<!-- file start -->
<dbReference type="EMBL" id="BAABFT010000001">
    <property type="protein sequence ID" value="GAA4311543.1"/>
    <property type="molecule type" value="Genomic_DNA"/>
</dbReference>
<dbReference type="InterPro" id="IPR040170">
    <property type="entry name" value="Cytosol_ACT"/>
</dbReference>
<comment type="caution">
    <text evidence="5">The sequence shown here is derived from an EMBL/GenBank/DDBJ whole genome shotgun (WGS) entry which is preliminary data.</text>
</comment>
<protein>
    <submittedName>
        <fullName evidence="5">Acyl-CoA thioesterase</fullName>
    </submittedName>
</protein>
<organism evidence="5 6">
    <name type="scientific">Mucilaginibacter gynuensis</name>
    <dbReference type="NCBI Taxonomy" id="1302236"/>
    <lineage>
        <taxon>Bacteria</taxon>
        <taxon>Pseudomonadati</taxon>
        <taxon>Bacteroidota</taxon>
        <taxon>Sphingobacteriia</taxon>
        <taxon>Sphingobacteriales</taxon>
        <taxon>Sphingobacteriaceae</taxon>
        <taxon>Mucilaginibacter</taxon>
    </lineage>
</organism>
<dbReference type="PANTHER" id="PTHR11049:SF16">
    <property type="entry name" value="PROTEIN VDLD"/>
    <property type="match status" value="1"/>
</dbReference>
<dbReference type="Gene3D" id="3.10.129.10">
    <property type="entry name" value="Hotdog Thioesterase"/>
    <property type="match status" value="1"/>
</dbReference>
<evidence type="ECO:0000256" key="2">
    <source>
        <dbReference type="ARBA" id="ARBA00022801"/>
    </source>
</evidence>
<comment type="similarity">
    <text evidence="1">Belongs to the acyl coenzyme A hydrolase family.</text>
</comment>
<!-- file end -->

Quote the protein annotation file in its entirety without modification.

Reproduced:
<dbReference type="EMBL" id="BAABFT010000001">
    <property type="protein sequence ID" value="GAA4311543.1"/>
    <property type="molecule type" value="Genomic_DNA"/>
</dbReference>
<dbReference type="InterPro" id="IPR040170">
    <property type="entry name" value="Cytosol_ACT"/>
</dbReference>
<comment type="caution">
    <text evidence="5">The sequence shown here is derived from an EMBL/GenBank/DDBJ whole genome shotgun (WGS) entry which is preliminary data.</text>
</comment>
<protein>
    <submittedName>
        <fullName evidence="5">Acyl-CoA thioesterase</fullName>
    </submittedName>
</protein>
<organism evidence="5 6">
    <name type="scientific">Mucilaginibacter gynuensis</name>
    <dbReference type="NCBI Taxonomy" id="1302236"/>
    <lineage>
        <taxon>Bacteria</taxon>
        <taxon>Pseudomonadati</taxon>
        <taxon>Bacteroidota</taxon>
        <taxon>Sphingobacteriia</taxon>
        <taxon>Sphingobacteriales</taxon>
        <taxon>Sphingobacteriaceae</taxon>
        <taxon>Mucilaginibacter</taxon>
    </lineage>
</organism>
<dbReference type="PANTHER" id="PTHR11049:SF16">
    <property type="entry name" value="PROTEIN VDLD"/>
    <property type="match status" value="1"/>
</dbReference>
<dbReference type="Gene3D" id="3.10.129.10">
    <property type="entry name" value="Hotdog Thioesterase"/>
    <property type="match status" value="1"/>
</dbReference>
<evidence type="ECO:0000256" key="2">
    <source>
        <dbReference type="ARBA" id="ARBA00022801"/>
    </source>
</evidence>
<comment type="similarity">
    <text evidence="1">Belongs to the acyl coenzyme A hydrolase family.</text>
</comment>